Prefixed to Chapman's Translation of Hesiod's Georgics (1618). - To my worthy friend Mr. George Chapman, and his translated Hesiod.

A poem by Michael Drayton

Chapman; We finde by thy past-prized fraught,
What wealth thou dost vpon this Land conferre;
Th'olde Grecian Prophets hither that hast brought,
Of their full words the true interpreter:
And by thy trauell, strongly hast exprest
The large dimensions of the English tongue;
Deliuering them so well, the first and best,
That to the world in Numbers euer sung.
Thou hast vnlock'd the treasury, wherein
All Art, and knowledge haue so long been hidden:
Which, till the gracefull Muses did begin
Here to inhabite, was to vs forbidden.
In blest Elizivm (in a place most fit)
Vnder that tree due to the Delphian God,
Mus├Žus, and that Iliad Singer sit,
And neare to them that noble Hesiod,
Smoothing their rugged foreheads; and do smile,
After so many hundred yeares to see
Their Poems read in this farre westerne Ile,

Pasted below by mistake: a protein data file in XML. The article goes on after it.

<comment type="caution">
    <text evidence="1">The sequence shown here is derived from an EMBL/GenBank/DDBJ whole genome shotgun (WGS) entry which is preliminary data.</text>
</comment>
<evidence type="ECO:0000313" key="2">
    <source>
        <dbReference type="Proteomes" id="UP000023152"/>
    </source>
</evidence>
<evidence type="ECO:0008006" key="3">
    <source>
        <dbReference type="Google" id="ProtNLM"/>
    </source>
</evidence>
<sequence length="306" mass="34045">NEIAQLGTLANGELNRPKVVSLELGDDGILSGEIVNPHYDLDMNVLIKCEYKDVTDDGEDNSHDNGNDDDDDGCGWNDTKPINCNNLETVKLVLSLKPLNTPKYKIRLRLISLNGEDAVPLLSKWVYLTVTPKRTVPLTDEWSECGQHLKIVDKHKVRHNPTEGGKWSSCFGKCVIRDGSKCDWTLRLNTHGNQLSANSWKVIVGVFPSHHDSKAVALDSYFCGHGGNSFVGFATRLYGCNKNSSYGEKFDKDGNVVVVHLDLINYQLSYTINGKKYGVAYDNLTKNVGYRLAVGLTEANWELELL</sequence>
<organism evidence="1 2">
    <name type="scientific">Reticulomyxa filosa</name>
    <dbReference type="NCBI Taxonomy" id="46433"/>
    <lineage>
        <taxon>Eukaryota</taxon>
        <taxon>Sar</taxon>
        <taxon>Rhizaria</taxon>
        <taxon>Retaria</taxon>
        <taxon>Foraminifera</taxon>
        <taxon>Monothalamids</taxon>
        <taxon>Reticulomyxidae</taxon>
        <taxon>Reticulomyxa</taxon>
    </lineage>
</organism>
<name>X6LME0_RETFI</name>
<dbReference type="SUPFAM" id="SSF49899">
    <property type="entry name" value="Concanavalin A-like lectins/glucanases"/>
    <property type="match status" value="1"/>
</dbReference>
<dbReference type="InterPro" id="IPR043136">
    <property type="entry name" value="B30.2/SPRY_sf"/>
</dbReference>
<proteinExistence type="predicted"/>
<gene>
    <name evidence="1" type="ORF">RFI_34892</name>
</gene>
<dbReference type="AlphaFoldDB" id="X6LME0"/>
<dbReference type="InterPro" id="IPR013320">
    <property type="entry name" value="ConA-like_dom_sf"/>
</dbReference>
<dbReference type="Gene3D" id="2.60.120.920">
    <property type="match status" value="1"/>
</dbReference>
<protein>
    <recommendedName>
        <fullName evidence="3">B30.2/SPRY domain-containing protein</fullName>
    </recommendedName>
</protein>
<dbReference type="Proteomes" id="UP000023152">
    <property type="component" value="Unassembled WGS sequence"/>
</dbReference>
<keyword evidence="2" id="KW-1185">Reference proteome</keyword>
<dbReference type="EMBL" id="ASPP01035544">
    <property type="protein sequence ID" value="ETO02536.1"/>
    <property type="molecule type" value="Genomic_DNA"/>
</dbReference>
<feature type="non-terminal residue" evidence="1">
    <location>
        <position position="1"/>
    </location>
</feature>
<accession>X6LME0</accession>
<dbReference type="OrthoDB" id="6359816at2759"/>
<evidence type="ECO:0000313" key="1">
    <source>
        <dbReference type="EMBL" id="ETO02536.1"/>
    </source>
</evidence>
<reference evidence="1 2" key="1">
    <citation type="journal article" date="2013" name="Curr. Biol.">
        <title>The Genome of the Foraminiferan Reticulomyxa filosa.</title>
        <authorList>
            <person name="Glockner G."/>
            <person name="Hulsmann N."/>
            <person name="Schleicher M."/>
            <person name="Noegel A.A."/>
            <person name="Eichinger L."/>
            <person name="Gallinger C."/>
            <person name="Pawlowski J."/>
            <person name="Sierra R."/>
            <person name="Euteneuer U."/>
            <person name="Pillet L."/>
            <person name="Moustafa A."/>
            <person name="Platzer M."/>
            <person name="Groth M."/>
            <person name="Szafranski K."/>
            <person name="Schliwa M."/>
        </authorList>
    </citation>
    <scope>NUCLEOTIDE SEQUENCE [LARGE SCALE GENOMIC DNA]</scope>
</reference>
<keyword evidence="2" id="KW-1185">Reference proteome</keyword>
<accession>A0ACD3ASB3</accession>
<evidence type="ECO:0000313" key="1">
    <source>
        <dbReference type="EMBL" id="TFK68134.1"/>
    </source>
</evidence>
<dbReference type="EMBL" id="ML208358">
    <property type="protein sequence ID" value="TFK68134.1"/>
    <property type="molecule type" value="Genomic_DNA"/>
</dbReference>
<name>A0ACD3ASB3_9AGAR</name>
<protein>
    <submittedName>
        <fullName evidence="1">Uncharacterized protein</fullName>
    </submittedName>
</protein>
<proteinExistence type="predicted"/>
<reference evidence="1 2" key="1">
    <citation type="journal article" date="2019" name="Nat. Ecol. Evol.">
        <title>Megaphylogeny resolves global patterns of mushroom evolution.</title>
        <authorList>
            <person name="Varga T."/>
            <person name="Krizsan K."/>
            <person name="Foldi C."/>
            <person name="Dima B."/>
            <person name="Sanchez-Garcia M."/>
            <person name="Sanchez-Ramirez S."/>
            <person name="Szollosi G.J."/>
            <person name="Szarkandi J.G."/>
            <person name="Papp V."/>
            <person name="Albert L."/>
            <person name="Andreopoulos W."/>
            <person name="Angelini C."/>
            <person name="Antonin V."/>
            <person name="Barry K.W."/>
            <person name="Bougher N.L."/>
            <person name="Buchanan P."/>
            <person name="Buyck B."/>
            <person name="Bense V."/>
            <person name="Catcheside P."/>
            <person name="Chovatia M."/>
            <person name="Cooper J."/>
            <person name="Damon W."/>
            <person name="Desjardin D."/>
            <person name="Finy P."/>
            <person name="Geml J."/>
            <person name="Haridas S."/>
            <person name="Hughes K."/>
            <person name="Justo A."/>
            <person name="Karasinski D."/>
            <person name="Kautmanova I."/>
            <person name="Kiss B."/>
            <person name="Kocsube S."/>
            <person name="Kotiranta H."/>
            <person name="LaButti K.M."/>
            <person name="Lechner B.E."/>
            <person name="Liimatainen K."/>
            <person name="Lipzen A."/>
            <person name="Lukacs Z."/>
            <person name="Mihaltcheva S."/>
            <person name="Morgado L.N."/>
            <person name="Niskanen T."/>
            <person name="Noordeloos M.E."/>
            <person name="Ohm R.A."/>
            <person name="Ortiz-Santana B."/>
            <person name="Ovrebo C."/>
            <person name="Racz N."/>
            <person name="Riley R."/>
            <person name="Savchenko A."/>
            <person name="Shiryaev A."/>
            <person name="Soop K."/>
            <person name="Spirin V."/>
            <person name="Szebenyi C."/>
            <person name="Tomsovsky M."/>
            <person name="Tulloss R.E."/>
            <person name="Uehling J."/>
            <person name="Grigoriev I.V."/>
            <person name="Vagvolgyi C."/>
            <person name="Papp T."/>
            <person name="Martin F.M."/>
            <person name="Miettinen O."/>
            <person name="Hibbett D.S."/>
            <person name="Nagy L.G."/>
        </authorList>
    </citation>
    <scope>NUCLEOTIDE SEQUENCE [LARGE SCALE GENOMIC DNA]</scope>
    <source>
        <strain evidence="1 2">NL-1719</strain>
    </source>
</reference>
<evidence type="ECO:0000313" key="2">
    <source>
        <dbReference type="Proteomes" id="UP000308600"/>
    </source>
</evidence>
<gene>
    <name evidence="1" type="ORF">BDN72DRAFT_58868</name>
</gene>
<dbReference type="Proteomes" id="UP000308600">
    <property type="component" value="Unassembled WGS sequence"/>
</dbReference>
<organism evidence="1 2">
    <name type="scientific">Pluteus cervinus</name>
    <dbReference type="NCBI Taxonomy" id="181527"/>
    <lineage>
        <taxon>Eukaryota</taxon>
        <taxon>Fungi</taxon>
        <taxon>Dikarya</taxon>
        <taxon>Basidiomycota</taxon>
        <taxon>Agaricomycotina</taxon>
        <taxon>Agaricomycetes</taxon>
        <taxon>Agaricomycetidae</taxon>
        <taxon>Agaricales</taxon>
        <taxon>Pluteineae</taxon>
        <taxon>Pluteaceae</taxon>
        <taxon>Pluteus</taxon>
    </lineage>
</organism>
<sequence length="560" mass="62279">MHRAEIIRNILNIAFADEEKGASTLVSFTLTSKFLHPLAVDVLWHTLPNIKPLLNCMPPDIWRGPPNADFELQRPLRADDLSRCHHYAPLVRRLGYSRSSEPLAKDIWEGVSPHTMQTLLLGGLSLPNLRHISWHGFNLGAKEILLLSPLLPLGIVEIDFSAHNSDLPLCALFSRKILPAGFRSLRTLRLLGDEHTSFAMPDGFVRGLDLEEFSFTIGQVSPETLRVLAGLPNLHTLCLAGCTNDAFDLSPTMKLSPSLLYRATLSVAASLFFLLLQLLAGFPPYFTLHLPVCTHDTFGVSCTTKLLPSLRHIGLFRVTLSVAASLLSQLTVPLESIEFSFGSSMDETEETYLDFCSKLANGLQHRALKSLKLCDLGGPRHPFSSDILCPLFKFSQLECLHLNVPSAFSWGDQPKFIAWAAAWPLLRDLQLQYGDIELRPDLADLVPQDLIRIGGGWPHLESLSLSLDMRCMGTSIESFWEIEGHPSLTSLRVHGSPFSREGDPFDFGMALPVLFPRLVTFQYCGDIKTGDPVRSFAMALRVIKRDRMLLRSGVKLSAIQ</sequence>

Translated from their ancient Greeke, by thee;
Each his good Genius whispering in his eare,
That with so lucky, and auspicious fate
Did still attend them, whilst they liuing were,
And gaue their Verses such a lasting date.
Where slightly passing by the Thespian spring,
Many long after did but onely sup;
Nature, then fruitfull, forth these men did bring,
To fetch deep Rowses from Ioues plentious cup.
In thy free labours (friend) then rest content,
Feare not Detraction, neither fawne on Praise:
When idle Censure all her force hath spent,
Knowledge can crowne her self with her owne Baies.
Their Lines, that haue so many liues outworne,
Cleerely expounded shall base Enuy scorne.

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